What about “Queue trigger” in that case? Maybe we could just throw all of the events to the queue, and “make them” execute at particular time? Documentation of Queues is quite spare, but there is one particular interesting property mentioned named “visibility”. So we could add event to the Queue when “create” webhook is triggered, and set visibility for the amount of time enough, to become visible when event ends. Bingo!
Basics (app registrations, overview of options)
Bot implementation changed a little bit recently. Previously You need to create bot account on the dev.botframework.com, and from there point to the web application, where bot itself was hosted. Now both of those things can be done from single place, as registration on that page points directly to the Azure Portal, so the Azure account is required, even if you plan to host your bot app on AWS. There are couple new options:
Web App Bot option creates everything that you need to create advanced bot, as it creates Web Application that can be as complex as you want:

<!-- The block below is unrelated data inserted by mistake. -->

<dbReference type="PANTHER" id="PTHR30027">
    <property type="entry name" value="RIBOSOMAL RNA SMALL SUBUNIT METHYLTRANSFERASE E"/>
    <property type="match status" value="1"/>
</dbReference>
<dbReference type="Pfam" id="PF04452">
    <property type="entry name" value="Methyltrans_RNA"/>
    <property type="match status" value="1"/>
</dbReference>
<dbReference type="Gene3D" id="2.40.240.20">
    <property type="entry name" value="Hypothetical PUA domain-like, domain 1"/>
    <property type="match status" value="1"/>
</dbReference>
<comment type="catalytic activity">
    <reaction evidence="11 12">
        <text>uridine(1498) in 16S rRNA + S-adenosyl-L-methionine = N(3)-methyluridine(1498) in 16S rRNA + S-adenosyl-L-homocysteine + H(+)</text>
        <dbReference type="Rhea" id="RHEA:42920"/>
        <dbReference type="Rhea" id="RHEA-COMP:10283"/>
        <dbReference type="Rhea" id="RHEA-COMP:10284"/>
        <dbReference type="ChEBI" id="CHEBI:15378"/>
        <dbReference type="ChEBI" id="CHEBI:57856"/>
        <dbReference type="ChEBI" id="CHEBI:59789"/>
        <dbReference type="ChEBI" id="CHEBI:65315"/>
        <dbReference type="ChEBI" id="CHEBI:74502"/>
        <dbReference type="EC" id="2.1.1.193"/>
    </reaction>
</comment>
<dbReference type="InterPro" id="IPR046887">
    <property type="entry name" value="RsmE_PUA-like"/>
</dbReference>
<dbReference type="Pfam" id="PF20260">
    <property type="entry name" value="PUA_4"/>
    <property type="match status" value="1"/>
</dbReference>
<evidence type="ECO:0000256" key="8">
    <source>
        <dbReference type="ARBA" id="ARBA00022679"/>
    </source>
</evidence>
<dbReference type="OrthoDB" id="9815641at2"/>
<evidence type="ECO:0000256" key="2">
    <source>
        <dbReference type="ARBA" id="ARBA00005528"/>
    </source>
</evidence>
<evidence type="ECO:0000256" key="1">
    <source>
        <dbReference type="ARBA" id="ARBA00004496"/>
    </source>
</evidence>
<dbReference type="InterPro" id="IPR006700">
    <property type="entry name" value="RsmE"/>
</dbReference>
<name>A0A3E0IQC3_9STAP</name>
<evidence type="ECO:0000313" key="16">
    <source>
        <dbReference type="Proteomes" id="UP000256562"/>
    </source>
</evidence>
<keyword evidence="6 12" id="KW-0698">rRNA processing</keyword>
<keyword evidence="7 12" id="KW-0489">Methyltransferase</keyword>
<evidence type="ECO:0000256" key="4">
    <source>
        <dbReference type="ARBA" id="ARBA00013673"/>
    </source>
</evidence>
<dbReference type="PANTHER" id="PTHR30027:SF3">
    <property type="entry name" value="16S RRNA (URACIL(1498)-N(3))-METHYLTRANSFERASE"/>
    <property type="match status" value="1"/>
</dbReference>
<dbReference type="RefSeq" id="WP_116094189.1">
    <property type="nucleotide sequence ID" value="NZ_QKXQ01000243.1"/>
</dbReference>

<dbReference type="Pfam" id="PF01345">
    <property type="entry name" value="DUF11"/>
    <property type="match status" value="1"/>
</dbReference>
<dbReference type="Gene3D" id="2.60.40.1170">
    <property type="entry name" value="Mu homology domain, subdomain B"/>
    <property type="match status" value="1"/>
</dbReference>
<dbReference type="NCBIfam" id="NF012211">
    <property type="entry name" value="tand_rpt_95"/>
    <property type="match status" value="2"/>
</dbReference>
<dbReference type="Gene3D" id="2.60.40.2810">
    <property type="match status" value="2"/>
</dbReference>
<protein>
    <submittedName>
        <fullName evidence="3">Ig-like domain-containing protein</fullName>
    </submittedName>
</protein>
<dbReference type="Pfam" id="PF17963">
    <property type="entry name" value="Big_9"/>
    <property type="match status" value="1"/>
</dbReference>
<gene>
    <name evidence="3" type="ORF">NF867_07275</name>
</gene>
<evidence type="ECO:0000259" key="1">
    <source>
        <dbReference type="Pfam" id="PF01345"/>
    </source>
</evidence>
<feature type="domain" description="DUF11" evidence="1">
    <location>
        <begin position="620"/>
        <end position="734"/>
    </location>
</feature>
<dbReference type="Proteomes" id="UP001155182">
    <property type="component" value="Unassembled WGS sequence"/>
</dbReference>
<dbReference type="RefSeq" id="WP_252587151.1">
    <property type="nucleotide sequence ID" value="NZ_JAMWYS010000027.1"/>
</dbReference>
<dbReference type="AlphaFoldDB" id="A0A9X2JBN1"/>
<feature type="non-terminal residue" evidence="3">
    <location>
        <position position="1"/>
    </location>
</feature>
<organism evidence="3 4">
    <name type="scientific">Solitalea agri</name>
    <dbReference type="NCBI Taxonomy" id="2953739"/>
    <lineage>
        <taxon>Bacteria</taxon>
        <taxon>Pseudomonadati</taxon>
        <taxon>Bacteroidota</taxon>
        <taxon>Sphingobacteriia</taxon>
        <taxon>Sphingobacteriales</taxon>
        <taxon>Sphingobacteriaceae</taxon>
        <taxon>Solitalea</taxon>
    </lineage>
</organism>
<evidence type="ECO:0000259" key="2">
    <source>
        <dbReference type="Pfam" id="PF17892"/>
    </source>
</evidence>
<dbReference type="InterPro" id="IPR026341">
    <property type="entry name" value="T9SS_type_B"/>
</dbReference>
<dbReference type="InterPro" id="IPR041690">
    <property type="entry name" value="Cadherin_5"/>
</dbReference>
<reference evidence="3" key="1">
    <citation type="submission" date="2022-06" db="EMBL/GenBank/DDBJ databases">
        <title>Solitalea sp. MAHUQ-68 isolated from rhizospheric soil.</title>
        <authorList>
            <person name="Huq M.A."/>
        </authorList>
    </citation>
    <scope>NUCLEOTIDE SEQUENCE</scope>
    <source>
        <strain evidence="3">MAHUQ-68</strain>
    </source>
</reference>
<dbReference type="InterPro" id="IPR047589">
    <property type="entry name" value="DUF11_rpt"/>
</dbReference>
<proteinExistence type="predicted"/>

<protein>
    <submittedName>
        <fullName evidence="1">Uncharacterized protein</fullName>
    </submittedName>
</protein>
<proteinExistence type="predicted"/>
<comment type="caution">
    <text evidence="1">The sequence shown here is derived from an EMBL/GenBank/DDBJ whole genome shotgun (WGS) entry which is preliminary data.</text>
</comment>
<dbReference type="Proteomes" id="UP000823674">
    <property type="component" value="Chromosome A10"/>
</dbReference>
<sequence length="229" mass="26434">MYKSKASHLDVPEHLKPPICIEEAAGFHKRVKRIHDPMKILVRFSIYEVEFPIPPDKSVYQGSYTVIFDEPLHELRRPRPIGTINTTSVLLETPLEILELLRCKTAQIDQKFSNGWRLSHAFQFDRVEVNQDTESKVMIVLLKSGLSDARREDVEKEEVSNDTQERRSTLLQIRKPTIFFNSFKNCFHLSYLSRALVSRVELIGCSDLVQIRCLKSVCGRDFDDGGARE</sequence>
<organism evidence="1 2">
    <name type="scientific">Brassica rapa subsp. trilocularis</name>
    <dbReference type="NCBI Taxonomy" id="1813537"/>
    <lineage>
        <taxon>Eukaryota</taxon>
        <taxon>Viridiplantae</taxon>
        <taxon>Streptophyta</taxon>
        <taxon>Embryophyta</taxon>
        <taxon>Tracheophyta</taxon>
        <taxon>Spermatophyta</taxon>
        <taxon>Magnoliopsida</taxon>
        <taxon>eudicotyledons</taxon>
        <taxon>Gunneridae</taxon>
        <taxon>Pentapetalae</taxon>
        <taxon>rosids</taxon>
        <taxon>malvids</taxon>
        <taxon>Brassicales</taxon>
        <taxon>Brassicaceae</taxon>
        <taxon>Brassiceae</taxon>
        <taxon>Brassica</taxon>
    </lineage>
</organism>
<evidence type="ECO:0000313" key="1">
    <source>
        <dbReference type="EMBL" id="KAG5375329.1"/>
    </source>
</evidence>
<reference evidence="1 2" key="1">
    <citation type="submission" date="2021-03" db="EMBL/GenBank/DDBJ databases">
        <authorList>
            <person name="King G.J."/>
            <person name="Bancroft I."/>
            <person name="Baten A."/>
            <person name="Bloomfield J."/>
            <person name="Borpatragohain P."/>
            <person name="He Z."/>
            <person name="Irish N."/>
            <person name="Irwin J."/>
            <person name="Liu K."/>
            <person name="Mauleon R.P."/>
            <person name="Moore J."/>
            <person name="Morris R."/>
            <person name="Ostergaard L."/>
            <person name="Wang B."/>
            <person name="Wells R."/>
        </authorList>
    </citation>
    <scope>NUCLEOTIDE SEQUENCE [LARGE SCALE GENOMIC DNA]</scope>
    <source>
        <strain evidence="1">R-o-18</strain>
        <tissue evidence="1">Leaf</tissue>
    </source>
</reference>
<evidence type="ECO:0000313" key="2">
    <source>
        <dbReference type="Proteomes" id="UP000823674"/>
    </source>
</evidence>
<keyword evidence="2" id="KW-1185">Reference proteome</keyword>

- Bot Channels Registration is basically the same option as it was before – you need to manually create bot instance and in that channel registration you need to provide endpoints of that bot.
- Functions Bot – it’s rather self-explanatory – bot as Azure function, with all of its strengths and weakness.
In this case we will use Web App Bot (or Bot Channels Registration with the bot deployed on the Azure – it’s the same thing 😊).
Architecture of the solution
Let me describe workflow of the whole application. Center part of the application is “Bot Framework App”. It’s and web application that implements bot functionality, as well has some views, actions and callback handlers for logging in to the O365 account (to access the calendar) and receiving calls from webhook.